Chipotle Mexican Grill‘s quarterly earnings and revenue topped Wall Street’s estimates, fueled by consumers’ willingness to pay more for their burritos and bowls.
Shares of the company rose about 3% in extended trading.
Here’s what the company reported compared with what Wall Street was expecting, based on a survey of analysts by Refinitiv:
- Earnings per share: $5.70 adjusted vs. $5.64 expected
- Revenue: $2.02 billion vs. $2.01 billion expected
The restaurant chain reported first-quarter net income of $158.3 million, or $5.59 per share, up from $127.1 million, or $4.45 per share, a year earlier.
Chipotle’s restaurant operating margins shrank as it paid more for beef, avocados, paper and labor. However, menu price hikes and lower delivery costs helped offset those higher costs.
“Although our restaurant margins remain bumpy due to inflation, we have the ability to be patient while costs are volatile, and the growth in pricing power to recover our margins over time,” CEO Brian Niccol said on the company’s conference call with analysts.
Prices are up about 10% compared with the year-ago period, including a 4% increase at the end of the first quarter, but executives said they have seen “very little resistance” from consumers so far.
Excluding corporate restructuring costs, certain legal expenses and other items, Chipotle earned $5.70 per share, beating the $5.64 per share expected by analysts surveyed by Refinitiv.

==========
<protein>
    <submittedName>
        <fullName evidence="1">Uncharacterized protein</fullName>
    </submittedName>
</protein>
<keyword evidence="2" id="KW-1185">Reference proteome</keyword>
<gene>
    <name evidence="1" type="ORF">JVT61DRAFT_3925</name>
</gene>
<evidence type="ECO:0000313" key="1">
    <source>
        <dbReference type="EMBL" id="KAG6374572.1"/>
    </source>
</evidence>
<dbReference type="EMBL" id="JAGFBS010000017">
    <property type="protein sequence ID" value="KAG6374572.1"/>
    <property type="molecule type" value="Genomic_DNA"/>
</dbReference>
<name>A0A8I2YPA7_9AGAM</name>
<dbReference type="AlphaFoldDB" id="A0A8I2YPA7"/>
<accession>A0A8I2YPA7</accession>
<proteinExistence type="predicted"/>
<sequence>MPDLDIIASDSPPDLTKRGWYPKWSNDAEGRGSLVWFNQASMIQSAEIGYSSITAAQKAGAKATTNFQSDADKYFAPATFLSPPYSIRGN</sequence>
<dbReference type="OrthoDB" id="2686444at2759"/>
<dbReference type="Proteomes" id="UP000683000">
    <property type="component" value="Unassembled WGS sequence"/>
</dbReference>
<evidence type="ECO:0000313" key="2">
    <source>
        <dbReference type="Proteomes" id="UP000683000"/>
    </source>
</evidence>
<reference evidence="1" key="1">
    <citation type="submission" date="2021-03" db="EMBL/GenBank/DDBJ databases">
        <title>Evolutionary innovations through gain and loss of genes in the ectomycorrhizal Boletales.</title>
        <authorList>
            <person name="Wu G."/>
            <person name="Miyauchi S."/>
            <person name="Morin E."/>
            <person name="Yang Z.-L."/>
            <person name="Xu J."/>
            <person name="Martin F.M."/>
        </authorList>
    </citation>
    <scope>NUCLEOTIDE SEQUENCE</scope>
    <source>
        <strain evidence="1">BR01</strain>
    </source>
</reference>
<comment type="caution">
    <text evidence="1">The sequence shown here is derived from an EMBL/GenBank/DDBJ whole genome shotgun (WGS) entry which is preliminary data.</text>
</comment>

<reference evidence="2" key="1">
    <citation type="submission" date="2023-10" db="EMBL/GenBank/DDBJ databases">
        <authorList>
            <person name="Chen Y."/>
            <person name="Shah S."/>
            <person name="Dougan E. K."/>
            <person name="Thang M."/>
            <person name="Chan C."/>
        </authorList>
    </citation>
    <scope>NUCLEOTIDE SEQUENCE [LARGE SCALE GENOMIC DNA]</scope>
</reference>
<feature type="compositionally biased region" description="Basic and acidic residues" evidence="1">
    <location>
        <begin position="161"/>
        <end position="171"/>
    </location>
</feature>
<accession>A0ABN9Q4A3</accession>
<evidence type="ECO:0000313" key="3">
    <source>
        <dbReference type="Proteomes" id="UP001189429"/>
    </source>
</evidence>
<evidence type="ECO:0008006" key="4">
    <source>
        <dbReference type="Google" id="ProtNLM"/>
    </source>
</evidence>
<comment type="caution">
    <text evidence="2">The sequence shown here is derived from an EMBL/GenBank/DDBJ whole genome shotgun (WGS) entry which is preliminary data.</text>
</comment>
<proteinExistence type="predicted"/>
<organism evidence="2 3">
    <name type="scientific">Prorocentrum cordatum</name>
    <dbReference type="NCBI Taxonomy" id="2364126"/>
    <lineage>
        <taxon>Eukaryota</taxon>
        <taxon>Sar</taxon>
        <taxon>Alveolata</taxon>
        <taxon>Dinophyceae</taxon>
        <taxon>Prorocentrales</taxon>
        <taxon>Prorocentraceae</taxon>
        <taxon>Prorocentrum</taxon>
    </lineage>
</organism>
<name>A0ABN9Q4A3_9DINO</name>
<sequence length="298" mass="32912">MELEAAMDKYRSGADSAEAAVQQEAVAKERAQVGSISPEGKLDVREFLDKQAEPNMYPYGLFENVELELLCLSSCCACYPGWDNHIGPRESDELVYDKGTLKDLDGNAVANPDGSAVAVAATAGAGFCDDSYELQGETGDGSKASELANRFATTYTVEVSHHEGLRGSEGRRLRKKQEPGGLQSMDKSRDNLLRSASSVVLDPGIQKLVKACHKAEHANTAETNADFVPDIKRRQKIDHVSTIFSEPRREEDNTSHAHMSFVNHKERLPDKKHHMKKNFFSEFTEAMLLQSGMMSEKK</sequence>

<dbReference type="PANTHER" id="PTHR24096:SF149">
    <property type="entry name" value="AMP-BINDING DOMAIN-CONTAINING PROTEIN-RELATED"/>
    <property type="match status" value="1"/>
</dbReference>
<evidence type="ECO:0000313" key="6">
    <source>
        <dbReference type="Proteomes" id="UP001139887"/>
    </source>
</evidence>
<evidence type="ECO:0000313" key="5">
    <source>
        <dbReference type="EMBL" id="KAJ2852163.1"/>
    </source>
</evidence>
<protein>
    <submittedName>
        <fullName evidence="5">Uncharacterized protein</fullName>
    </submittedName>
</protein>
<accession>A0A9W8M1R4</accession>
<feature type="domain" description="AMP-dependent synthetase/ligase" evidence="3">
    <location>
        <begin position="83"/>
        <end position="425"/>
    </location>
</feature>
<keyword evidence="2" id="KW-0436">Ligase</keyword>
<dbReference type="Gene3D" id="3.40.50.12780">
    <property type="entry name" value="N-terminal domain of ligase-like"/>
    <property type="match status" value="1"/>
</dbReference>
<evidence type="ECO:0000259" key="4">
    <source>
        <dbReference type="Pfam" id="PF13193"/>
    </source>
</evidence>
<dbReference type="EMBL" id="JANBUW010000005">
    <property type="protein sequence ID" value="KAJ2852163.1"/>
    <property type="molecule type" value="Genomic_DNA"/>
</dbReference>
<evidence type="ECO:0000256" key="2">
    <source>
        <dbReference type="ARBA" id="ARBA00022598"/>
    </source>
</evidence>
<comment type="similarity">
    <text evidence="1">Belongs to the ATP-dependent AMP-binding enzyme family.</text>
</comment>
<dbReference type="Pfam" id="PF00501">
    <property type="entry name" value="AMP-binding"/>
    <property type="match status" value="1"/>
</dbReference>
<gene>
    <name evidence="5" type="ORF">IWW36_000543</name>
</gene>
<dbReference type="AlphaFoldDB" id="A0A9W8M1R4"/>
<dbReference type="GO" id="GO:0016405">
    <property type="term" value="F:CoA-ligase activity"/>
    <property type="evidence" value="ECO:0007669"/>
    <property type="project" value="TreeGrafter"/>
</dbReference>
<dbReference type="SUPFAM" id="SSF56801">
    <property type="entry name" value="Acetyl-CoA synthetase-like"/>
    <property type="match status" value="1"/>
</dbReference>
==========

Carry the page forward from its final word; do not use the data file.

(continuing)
Net sales rose 16% to $2.02 billion, topping expectations of $2.01 billion.
Same-store sales, which tracks sales at locations open at least 13 months, climbed 9% in the quarter. Chipotle had warned previously that the omicron variant and winter storms hurt January storms, but the chain topped StreetAccount estimates of 7.9% for its same-store sales growth.
In-person sales jumped by a third compared with the year-ago period, but digital transactions still accounted for 41% of total orders.
Chipotle opened 51 new locations during the quarter, most of which had digital-only drive-thru lanes, or “Chipotlanes.”
The company didn’t provide an outlook for the full year but said it expects same-store sales growth in the second quarter between 10% to 12%, assuming that current trends persist. Wall Street was anticipating that same-store sales next quarter would increase by 9.3%, according to StreetAccount.